BY RABBI BARRY COHEN
My kids and I have shared a running conversation going back to their childhoods.
The context is that our world is not what we think it is. Instead, we are all characters in some kind of simulation, hosted and manipulated by some forever-to-remain-unseen power. We have had a lot of fun using our imaginations to describe how we are nothing but entertainment for an artificial intelligence or an intellectually superior alien civilization.
But sometimes I wonder whether our reality is getting closer to our imaginations. Many of you may have read Jewish Federation President and CEO Marc Blattner’s recent “Is It Live or Is It Memorex” column (“Marc’s Remarks”), in which he describes how artificial intelligence can be used to enable an automated program to converse in a conventional way. When we are trying to determine whether we are interacting with a program or with a human, the lines are becoming blurred.
We are also aware of “deep fakes” – videos of actors, politicians and pop culture personalities saying or doing things they did not actually do. The creators of deep fakes use artificial intelligence and machine learning to create deceptive, manipulative visual and audio. On one level, it is entertaining. But on another level, it is terrifying.
We already have the ability to create believable videos that can undercut elected officials, influence political elections, use the likeness of actors in roles they did not play, communicate false news and generally manipulate anyone in a position of authority.
I have watched a number of deep fakes and encourage you to do the same. The lines between fantasy and reality are disappearing. If we depend on the internet as a primary source of information, what is real? What is fake? AI is setting a trap, and if we are not careful, down the rabbit hole we will go.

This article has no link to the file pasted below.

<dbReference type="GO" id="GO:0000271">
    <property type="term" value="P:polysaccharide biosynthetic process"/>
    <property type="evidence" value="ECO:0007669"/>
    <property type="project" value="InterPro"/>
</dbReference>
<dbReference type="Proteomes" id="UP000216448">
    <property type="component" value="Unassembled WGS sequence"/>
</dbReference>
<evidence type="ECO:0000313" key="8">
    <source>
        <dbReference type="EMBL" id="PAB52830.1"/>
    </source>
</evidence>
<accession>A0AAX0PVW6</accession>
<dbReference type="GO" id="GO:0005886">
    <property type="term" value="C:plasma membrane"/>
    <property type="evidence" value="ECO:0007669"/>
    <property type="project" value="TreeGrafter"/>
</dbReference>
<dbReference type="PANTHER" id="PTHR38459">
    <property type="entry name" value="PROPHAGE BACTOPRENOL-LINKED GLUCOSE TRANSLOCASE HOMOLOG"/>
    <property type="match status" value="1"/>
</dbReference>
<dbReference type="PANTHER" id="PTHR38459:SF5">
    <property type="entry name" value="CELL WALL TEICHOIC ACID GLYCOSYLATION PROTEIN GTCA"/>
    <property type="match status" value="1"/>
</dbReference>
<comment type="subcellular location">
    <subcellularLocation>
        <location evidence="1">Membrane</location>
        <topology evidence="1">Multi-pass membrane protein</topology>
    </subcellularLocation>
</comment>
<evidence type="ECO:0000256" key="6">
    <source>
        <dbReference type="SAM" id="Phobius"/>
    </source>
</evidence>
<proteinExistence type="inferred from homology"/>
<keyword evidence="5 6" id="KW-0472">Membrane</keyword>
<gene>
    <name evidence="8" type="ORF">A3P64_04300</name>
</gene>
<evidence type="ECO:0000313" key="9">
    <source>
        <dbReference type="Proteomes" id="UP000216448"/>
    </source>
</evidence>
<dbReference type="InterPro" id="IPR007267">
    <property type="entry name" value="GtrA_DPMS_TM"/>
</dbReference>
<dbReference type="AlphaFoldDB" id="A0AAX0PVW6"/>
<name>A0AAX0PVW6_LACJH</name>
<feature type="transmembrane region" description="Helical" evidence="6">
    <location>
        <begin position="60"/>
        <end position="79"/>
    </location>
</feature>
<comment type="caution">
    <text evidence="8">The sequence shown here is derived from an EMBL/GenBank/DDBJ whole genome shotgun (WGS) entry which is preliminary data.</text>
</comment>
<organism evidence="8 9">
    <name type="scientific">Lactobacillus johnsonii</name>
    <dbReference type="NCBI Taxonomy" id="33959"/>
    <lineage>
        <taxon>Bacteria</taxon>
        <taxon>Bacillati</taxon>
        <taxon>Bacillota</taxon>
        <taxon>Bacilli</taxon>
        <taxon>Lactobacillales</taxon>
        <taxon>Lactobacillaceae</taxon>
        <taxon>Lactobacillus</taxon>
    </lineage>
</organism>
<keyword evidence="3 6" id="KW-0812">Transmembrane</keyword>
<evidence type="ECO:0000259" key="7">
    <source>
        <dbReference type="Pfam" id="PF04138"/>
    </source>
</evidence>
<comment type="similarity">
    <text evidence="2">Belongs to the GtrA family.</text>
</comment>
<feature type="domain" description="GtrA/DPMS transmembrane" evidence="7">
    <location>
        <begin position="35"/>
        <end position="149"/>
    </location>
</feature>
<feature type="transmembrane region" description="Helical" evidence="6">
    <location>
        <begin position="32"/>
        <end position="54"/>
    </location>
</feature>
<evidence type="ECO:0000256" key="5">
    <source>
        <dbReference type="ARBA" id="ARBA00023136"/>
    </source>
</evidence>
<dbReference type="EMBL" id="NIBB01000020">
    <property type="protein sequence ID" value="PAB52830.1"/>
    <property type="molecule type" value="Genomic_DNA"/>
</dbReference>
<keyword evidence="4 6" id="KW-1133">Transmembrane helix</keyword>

We are a social species, genetically hard-wired to connect with others. Our technology has begun to outrun our ability to filter and process the information, images and audio that flood our senses every day. We are not yet capable of thriving in a virtual world. We must constantly be vigilant about the echo chamber we have inadvertently created to receive information. We can find anything on the web, but watch out – can we believe what we see and hear? The lines between reality and fiction are fading fast.
This is related to how we want to have control over our lives. We want the world to make sense. We want to have freedom of choice. But then we stumble on conspiracies. And these conspiracies are everywhere. The comfort of conspiracies is that they make the world make sense from our particular point of view. But conspiracies fail to reflect the world as it really is.
And now we have deep fakes, getting ever more sophisticated. On a certain level, we want to believe it is real when we see elected officials say what we want to hear, view news that confirms our biases or watch politicians running for office say something controversial or learn about any authority figures in “gotcha” moments.
But what we see and hear can be nothing more than a simulation … a simulation solely designed to manipulate us.
So what can we do in the meantime, when the distinction between fantasy and reality is harder and harder to determine? We can foster a genuine, in-person connection with others. We can engage in authentic conversations and show others not what we want them to see but reveal to them who we truly are. This requires risk and trust. Who do we have in our lives with whom we can truly connect? We only need one person.
We can also get outside, even if we get a little wet or cold. When we feel nature’s elements, we sense reality.
At mealtime, we can savor what is on our plate. We can take our time, enjoying every bite.
We can read an actual book … not through a tablet, laptop or smartphone, but an old school book – with a cover, pages that stick together and perhaps endnotes and an index. We can take our time, patiently turn the pages, go back and re-read or go forward to see how far we have to go.
Let’s always remember that fantasy may be entertaining, interesting or engaging, but reality is always, for-better-or-worse, our only source of truth. Let’s attune our senses and adjust our filters to grasp and accept what is real in our lives.
Rabbi Barry Cohen is the Jewish community chaplain of the Greater Portland area. email@example.com